Especially the vocals are noteworthy, sounding like a mixture of Judas Priest's Rob Halford and King Diamond in the late eighties and early nineties. Highlights include the pitiless ''No Mercy'' with its energetic gang shouts and variable vocals that could even appeal to extreme metal fans thanks to their pitiless delivery. ''Time to Reload'' shows the band's more melodic side and has obvious hard rock influences in the key of AC/DC without sounding too bland, conservative and predictable thanks to excellent guitar play and emotive vocals. ''Die with Me'' clocks in at seven minutes and turns out to be a haunting power ballad that could come from Accept in its best years.

This very good album however has a few flaws as well. First of all, the heavily nostalgic songwriting is at times quite predictable and missing an own note to offer a creative take on the genres it worships with so much passion. The second and most important flaw is the echoing effect on the lead vocals that gets rather nerve-firing after a while. While the instruments sound precise, organic and dynamic, the vocals seem to have been recorded in a cave. Perhaps the band wanted to give the album a unique sound or add some underground production value with this but the combination of the excellent instrumental sound and the flawed vocal mastering is an odd mismatch.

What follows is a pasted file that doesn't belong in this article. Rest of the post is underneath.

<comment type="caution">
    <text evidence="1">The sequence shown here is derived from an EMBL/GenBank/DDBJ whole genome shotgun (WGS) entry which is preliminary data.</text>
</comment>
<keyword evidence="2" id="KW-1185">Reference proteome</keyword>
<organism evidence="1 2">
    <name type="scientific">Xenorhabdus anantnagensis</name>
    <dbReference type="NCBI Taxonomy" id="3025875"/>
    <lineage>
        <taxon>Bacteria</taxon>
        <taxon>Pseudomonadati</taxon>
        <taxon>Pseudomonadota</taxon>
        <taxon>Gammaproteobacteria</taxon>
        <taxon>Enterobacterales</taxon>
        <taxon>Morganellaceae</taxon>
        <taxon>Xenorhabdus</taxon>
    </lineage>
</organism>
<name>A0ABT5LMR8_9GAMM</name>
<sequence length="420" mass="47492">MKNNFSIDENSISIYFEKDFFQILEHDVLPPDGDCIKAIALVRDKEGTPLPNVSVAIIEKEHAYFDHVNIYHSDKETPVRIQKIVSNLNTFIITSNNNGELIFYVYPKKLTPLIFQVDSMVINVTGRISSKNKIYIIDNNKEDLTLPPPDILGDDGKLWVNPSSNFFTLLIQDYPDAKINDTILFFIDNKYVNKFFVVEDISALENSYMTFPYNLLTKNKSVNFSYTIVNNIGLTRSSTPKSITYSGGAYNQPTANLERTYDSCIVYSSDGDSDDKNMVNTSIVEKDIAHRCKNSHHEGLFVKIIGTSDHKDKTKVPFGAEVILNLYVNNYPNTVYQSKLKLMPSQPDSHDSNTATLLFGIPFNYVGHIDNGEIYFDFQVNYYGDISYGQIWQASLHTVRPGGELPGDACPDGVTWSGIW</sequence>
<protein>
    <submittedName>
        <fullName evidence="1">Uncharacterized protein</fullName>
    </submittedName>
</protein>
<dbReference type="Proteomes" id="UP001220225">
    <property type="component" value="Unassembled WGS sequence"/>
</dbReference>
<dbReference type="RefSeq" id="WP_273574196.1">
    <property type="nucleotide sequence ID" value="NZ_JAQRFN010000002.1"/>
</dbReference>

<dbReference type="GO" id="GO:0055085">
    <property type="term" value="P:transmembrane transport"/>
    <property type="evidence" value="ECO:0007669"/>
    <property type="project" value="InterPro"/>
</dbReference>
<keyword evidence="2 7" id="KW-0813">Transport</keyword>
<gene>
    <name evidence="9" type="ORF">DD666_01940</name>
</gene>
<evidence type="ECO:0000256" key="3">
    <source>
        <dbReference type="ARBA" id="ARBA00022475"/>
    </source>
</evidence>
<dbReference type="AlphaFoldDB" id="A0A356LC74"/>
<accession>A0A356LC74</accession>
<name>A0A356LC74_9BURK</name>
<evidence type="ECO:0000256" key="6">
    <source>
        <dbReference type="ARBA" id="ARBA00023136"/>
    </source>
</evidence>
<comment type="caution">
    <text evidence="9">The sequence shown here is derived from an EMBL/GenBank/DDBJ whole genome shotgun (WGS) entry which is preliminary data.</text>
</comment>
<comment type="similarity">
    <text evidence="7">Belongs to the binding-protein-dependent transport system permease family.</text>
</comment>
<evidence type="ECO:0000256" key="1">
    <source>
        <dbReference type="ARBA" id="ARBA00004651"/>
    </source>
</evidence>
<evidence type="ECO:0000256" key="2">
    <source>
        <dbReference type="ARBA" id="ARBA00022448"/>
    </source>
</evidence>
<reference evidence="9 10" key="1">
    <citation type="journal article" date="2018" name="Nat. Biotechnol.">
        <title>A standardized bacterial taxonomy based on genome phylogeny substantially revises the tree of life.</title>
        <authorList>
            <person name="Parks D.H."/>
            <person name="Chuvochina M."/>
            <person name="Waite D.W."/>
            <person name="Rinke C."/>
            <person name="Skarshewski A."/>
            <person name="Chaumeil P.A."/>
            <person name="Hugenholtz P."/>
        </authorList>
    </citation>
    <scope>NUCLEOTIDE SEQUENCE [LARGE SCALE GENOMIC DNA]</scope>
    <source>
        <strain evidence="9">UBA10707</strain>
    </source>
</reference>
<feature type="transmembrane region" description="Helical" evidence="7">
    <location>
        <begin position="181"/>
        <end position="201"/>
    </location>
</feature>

In the end, Stallion's appropriately titled Slaves of Time is a feast for fans of hard rock, heavy metal and thrash metal of the late eighties and early nineties. Instead of spinning the classics by Accept, Judas Priest, King Diamond, Running Wild and W.A.S.P., you should give these five motivated German youngsters a chance. They certainly don't reinvent the genres they are worshipping but especially the charismatic vocals and excellent guitar play elevate this record above so many exchangeable heavy metal revival groups around the world these days.

March Of Time - 75%

Sweetie, February 28th, 2020